USDA Using Spanish Soap Operas to Promote Food Stamps

Posted: Jul 14, 2012 8:21 AM

The USDA continues its quest to drive up Food Stamp participation with a new advertising campaign. This new strategy, aimed at Spanish speaking households, might have been amusing if it wasn’t so wasteful. reports:


The government has been targeting Spanish speakers with radio “novelas” promoting food stamp usage as part of a stated mission to increase participation in the Supplemental Nutrition Assistance Program (SNAP), or food stamps.


Each novela, comprising a 10-part series called “PARQUE ALEGRIA,” or “HOPE PARK,” presents a semi-dramatic scenario involving characters convincing others to get on food stamps, or explaining how much healthier it is to be on food stamps.


The majority of the episodes end with the announcer encouraging the listener to tune in again to see if the skeptic applies for benefits or learns to understand the importance of food stamps to their health.


“Will Claudia convince Ramon to apply for SNAP?” the announcer exclaims at the end of a standard episode titled “The Poet,” “Don’t miss our next episode of ‘HOPE PARK.’”


The USDA’s new radio novelas campaign isn’t the first time the government has used taxpayer dollars to drive up food stamp participation. The USDA began a recruitment campaign during the Bush years, leading to a 63% increase in food stamp participation by the end of his second term. Not surprisingly, Obama’s administration has been every bit as aggressive in promoting government dependence and spending taxpayer dollars. Obama’s food stamp campaign is now targeting non-citizen households.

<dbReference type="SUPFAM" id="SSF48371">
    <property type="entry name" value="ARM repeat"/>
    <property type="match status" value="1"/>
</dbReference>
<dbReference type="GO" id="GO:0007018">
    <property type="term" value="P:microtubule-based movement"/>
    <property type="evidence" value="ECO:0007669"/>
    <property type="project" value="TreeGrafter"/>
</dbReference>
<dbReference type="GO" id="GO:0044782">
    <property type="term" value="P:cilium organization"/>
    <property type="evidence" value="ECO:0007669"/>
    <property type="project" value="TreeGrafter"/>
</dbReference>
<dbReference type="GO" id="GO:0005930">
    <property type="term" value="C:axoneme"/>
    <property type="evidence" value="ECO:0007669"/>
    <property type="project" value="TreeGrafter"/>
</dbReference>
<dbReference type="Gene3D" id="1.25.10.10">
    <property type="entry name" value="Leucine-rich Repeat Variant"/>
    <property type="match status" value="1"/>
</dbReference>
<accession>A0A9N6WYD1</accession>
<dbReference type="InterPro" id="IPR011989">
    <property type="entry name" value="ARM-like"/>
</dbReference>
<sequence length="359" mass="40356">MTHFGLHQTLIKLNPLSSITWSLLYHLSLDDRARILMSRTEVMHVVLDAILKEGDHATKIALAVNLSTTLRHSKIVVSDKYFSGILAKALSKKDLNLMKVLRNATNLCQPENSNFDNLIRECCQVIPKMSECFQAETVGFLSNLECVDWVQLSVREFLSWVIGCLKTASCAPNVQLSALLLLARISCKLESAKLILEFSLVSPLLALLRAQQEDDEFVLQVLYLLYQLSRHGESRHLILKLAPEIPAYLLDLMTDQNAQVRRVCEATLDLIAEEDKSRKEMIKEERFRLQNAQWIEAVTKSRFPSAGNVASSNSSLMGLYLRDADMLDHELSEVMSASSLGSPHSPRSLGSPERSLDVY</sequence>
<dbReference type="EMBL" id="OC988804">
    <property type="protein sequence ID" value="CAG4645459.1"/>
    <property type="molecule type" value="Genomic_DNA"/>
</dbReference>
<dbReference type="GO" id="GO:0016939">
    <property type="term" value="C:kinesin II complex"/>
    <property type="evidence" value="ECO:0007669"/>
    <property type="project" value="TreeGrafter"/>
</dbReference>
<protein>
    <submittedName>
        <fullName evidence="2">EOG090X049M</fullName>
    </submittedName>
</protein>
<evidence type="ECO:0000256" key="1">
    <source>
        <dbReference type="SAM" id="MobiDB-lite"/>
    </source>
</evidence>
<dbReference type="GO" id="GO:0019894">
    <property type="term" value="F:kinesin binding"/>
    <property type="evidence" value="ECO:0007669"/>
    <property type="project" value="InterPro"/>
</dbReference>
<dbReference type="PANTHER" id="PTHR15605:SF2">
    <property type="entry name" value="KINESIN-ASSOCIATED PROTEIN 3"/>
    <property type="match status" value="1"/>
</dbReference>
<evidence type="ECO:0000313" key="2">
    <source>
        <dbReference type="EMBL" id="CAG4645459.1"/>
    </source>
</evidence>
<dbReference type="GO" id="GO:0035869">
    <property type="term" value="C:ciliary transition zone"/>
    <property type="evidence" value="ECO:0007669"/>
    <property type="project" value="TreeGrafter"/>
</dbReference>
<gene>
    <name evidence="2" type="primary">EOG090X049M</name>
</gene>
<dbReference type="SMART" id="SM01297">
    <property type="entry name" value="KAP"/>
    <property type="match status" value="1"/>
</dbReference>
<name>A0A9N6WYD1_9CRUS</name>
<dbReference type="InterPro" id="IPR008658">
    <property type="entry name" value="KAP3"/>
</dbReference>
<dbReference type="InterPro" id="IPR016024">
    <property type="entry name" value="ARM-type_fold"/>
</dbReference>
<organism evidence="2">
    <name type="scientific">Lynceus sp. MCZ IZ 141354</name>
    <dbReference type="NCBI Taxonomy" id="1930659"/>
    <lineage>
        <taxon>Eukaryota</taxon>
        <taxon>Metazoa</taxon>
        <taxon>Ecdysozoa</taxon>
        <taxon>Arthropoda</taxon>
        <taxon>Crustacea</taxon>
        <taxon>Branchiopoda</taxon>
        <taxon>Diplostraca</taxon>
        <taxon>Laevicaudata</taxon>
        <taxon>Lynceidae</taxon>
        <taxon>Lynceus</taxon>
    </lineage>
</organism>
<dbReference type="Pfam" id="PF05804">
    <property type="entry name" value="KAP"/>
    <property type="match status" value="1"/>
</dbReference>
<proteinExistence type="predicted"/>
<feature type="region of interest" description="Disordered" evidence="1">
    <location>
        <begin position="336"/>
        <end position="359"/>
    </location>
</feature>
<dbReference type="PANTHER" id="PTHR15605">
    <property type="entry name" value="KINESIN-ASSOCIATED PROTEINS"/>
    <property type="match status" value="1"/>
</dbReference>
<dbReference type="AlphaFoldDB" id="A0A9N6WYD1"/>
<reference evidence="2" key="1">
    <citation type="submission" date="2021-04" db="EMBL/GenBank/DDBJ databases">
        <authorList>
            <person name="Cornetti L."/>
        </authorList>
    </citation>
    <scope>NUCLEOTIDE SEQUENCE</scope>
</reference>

Robert Rector, the Heritage Foundation’s senior research fellow on welfare and family issues, noted that while illegals are officially barred from participation, the legal children of illegals are eligible for benefits, creating mixed households with the potential to be intertwined with benefit programs.


Rector added that promotions such the radio novelas are part of the current process of assimilation into American culture.


“The culture [non-citizens] are assimilating into is the culture of welfare dependence,” Rector explained to TheDC, noting that the five-year delay on receipt of benefits by non-citizens does not prevent the infusion of such a mindset.


“The essential thing is that if you bring in immigrants with a high school degree or less, they are going to cost the taxpayer a fortune,” he said. “That’s the bottom line, and you are going to pay for it one way or another.”


In the 1970s, one in 50 Americans were on food stamps — today that figure is one in seven. SNAP spending has doubled since 2008 and quadrupled since 2001.


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This post was authored by editorial intern Kyle Bonnell.